Helium discovery blows away shortage worries
The world’s known stores of helium have just ballooned. Scientists have uncovered a vast reservoir of more than a trillion liters (260 million gallons) of the gas. It sits beneath Tanzania in East Africa. That’s enough helium to satisfy the world’s needs for about seven years.
Researchers announced the find June 28 at the Goldschmidt Conference in Yokohama, Japan.
Helium is used for more than just making balloons float and voices sound squeaky. This gas has become essential for scientific research. It also is a critical component of the cooling systems in magnetic resonance imaging (MRI) scanners used in medicine. The helium for all of these uses does not come from the atmosphere, though. It comes from the ground.
The element accumulates underground during the radioactive decay of certain elements, such as uranium. That helium initially is trapped in rocks. It can escape when surrounding rock melts during volcanic activity. Once it gets to the surface, though, helium easily escapes Earth’s atmosphere. And once it does that, it is gone forever. That is one reason the gas is so rare on Earth.
Previously known helium reserves were discovered by chance during efforts to find oil and gas. Because helium was important for space exploration and the military, the U.S. government for decades has been collecting and storing the gas. This stockpile is called the Federal Helium Reserve. It has become the world’s largest source of helium.
But the reserve was going to run dry within the next few years. That led to fears there may be a global helium shortage. That could cause problems in the fields of medicine and science. This new discovery may help to set those fears aside.
Diveena Danabalan is a geologist at Durham University in England. She and her colleagues found the new helium reserve. They applied geologic know-how to their helium hunt. They used information about how helium accumulates in the Earth. They also imaged underground formations that trap gas. That led the team to discover five spots in Tanzania where water and helium-rich gas bubble to the surface from underground reservoirs.
The researchers predicted that they will be able to find more helium reservoirs in the future. That should help to meet the world’s helium needs.
(for more about Power Words, click here)
atmosphere The envelope of gases surrounding Earth or another planet.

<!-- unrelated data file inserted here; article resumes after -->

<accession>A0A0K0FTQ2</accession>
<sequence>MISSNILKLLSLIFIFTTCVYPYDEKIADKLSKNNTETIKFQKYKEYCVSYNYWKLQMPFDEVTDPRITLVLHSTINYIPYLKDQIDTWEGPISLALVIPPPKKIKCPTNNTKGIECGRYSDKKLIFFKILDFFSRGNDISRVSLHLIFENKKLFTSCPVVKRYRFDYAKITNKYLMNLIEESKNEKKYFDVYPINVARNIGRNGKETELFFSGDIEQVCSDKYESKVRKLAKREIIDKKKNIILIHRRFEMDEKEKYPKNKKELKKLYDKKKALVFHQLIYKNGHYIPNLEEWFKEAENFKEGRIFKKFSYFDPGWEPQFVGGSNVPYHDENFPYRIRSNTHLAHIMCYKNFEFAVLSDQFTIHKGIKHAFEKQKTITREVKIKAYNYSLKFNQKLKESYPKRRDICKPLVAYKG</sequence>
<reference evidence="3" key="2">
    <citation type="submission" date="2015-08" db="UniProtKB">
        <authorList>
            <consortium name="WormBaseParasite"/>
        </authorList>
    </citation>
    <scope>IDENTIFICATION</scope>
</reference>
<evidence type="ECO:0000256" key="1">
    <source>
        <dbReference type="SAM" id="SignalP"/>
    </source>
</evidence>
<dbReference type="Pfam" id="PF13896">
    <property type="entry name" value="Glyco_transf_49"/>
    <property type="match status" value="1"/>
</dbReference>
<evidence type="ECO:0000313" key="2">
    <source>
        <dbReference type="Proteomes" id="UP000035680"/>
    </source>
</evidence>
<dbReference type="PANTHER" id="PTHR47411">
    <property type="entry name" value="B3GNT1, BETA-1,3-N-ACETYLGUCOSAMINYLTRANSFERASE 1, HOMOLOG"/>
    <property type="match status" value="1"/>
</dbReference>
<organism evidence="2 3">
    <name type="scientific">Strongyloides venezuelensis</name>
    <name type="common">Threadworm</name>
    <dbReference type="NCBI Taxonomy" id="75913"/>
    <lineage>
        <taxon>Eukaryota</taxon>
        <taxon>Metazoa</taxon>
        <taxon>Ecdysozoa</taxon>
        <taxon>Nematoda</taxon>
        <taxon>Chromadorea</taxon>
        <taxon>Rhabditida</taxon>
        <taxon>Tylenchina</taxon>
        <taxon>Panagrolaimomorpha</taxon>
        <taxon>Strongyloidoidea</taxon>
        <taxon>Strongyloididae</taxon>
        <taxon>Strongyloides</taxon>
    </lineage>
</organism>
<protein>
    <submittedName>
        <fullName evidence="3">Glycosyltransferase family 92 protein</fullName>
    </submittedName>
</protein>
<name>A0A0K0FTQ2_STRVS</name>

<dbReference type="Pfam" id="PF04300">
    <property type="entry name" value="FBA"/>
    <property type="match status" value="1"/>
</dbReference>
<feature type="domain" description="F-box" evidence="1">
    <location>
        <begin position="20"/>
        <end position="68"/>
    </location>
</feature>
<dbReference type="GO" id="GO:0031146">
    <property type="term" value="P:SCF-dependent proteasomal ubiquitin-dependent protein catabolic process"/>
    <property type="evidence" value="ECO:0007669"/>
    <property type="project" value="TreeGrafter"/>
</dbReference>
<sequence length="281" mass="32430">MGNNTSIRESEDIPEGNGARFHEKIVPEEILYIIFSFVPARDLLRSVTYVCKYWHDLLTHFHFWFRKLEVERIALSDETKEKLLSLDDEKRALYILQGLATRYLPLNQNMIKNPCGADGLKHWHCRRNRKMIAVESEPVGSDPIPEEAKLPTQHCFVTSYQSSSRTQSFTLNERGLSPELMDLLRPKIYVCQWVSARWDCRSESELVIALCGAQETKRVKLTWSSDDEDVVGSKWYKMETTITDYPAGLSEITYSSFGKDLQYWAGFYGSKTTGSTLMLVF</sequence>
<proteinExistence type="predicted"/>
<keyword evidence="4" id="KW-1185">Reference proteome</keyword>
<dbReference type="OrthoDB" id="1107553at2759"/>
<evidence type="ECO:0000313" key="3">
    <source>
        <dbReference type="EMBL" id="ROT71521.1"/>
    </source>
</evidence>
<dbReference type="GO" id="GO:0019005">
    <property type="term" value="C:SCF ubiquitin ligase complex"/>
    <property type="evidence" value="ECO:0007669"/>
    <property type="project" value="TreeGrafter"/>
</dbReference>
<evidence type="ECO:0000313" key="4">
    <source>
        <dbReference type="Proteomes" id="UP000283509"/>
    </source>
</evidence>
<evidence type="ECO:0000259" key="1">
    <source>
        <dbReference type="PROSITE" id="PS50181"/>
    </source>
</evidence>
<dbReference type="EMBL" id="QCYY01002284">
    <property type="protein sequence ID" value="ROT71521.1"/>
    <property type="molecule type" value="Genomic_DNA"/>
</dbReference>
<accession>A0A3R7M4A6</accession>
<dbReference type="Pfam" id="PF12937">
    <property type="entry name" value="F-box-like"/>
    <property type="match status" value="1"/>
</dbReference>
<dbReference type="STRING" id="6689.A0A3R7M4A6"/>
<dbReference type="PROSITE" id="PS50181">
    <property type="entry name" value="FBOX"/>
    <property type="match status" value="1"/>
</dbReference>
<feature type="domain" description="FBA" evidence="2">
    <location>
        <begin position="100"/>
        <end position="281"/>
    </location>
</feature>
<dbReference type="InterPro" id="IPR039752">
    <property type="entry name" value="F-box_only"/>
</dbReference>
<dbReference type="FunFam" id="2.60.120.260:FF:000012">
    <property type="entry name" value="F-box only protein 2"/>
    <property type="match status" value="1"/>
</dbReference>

element (in chemistry) Each of more than one hundred substances for which the smallest unit of each is a single atom. Examples include hydrogen, oxygen, carbon, lithium and uranium.
geology The study of Earth’s physical structure and substance, its history and the processes that act on it. People who work in this field are known as geologists. Planetary geology is the science of studying the same things about other planets.
helium An inert gas that is the lightest member of the noble gas series. Helium can become a solid at -458 degrees Fahrenheit (-272 degrees Celsius).
magnetic resonance imaging (MRI) An imaging technique to visualize soft, internal organs, like the brain, muscles, heart and cancerous tumors. MRI uses strong magnetic fields to record the activity of individual atoms.
radioactive decay A process by which an element is converted into a lighter element through the shedding of subatomic particles (and energy).
reservoir A large store of something. Lakes are reservoirs that hold water. People who study infections refer to the environment in which germs can survive safely (such as the bodies of birds or pigs) as living reservoirs.
uranium The largest naturally occurring element known. It’s called element 92, which refers to the number of protons in its nucleus. One form (isotope) is radioactive, which means it decays into smaller particles. The other form is stable.
volcano A place on Earth’s crust that opens, allowing magma and gases to spew out from underground reservoirs of molten material. The magma rises through a system of pipes or channels, sometimes spending time in chambers where it bubbles with gas and undergoes chemical transformations. This plumbing system can become more complex over time. This can result in a change, over time, to the chemical composition of the lava as well. The surface around a volcano’s opening can grow into a mound or cone shape as successive eruptions send more lava onto the surface, where it cools into hard rock.